Held at Dirleton on the 13th August 2000
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This map, from his book 'Footbridge to Enchantment' published by B & W Publishers Edinburgh, shows, in detail, the area where Nigel walked every day as he wrote. The articles in 'Footbridge' are a collection of essays that first appeared in 'The Scot's Magazine' and are described in the foreward as 'a marvellous evocation of the landscape that has inspired him'
In these few words and photographs I hope to convey something of this area and what it meant to Nigel.
Nigel's first view every morning of 'his' terrain where every day he wrote 1500 words. In 'Footbridge ' he writes, "As the spars creak and drum beneath my feet a sort of ferment starts within me, an eagerness, an anticipation." The shear strength of this comment suggests the enthusiasm and excitement with which he approached the daily task of writing. It also shows clearly just how much this bridge meant to him.
Looking back across Nigel's 'Bridge to Enchantment'.
From this viewpoint, on the 'Enchantment' side of the bridge, Quarry House is situated about one hundred yards to the right of where the cars are parked..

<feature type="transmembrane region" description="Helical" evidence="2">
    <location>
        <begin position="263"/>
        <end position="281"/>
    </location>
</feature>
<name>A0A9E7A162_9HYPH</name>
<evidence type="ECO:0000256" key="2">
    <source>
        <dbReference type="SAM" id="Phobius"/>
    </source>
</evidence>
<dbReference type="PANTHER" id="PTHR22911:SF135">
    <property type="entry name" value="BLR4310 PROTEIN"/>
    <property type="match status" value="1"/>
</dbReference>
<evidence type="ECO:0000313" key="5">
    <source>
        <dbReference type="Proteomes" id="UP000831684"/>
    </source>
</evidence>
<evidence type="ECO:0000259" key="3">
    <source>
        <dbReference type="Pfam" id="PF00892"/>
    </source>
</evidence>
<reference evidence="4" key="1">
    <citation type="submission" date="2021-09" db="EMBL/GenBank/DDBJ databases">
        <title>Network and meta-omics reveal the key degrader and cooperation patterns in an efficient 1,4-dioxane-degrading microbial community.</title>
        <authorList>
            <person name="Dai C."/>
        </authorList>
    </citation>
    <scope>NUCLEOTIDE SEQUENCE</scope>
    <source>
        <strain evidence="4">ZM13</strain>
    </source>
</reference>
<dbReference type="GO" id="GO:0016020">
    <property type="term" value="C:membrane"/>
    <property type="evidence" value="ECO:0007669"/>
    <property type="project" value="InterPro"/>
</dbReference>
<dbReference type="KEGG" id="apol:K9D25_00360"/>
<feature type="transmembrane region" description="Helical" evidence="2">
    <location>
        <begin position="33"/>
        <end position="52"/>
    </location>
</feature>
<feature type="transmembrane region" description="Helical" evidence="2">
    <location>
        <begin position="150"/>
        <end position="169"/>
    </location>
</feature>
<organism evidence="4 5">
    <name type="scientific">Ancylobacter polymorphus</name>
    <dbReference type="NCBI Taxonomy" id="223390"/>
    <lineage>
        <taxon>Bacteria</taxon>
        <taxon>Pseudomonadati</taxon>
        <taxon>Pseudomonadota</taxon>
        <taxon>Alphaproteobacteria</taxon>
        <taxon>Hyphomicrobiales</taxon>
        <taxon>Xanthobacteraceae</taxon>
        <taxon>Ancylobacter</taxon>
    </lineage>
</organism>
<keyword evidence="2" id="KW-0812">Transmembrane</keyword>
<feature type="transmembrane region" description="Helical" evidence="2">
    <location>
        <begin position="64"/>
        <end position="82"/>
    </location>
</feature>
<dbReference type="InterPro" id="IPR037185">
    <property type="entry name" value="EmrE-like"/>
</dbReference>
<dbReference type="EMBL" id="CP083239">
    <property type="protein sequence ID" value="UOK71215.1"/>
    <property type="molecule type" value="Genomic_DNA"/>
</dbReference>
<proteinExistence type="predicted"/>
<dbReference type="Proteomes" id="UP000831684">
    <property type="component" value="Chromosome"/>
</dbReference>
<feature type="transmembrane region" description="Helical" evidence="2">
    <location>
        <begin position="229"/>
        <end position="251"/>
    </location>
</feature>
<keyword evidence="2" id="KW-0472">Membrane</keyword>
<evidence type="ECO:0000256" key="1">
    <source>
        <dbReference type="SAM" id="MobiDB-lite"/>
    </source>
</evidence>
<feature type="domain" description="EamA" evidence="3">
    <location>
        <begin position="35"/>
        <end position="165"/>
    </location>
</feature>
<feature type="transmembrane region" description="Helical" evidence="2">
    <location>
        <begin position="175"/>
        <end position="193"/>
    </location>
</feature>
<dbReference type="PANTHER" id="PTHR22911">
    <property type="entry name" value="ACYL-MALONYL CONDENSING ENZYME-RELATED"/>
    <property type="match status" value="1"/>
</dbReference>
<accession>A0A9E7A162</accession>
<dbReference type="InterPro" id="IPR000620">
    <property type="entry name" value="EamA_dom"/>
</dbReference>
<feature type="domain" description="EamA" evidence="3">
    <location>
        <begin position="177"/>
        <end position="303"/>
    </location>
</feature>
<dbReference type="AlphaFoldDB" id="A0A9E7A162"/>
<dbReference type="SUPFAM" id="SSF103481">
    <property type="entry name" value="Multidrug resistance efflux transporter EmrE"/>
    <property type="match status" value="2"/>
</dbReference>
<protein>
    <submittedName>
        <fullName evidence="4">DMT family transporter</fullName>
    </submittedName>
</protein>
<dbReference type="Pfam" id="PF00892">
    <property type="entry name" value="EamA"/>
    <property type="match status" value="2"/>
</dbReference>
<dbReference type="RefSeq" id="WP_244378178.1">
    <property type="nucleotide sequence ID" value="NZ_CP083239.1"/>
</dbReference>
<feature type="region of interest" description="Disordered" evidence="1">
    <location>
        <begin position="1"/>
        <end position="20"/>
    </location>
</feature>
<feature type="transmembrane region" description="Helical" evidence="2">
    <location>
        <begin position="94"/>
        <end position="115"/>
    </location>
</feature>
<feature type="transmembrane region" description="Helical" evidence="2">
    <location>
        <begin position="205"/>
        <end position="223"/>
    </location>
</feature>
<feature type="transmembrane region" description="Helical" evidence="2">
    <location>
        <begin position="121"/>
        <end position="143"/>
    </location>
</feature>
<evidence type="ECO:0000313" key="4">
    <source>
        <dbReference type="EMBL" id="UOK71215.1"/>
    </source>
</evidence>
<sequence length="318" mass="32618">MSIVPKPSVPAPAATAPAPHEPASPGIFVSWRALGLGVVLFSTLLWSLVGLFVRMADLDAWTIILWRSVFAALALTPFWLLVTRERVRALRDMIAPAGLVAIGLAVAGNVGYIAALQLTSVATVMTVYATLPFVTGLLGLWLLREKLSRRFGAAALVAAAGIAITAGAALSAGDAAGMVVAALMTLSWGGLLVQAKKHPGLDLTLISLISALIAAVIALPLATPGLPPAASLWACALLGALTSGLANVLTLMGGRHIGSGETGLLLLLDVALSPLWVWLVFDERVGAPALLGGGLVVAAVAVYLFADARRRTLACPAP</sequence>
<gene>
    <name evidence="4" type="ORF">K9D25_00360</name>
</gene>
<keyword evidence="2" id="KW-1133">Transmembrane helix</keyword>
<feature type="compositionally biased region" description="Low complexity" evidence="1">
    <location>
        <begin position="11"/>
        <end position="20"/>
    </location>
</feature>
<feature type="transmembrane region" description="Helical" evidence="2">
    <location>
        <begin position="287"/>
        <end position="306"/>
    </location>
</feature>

Once Nigel set foot on this side of the bridge he entered another world, living in a past time and virtually becoming the hero about whom he was writing. He spent so many years steeped in the late 13th and early 14th centuries, writing the 'Bruce Trilogy', that he must, over that time, have thought himself deeply into the character of Bruce. I know that he once said to me that, in a way, he was glad to move on to someone else. To a new challenge.
Aberlady Bay is a Nature Reserve within the meaning of the act. In 'Footbridge' Nigel describes it as " No artificial sanctuary, no man made preserve, no enclosure of any sort; just an unspoiled stretch of our island littoral left that way, with access free as the winds that blow across it." This view is typical of the sand dunes and the seashore type of terrain across which Nigel walked once he left the footpaths.
The remains of one of the two miniature submarine wrecks, put in place sometime during World War II for target practice.
They feature in 'Drug on the Market' (1962) a tale of cannabis smuggling ( Or using Nigel's 1962 terminology Indian Hemp ) in and around the mouth of the Firth of Forth. Philip, the hero of the story, realising that the watertight bulkhead of the submarine hides the cache of cannabis prises open the hatch with great difficulty and squeezes inside. His friend Trish accidentally closes the rusted hatch when she leans on it and, with the water level rapidly rising, Philip is trapped inside. ------------------------.
At that point I will leave you to read the story for yourselves to find out how it ends.
To further explore Nigel's special area go to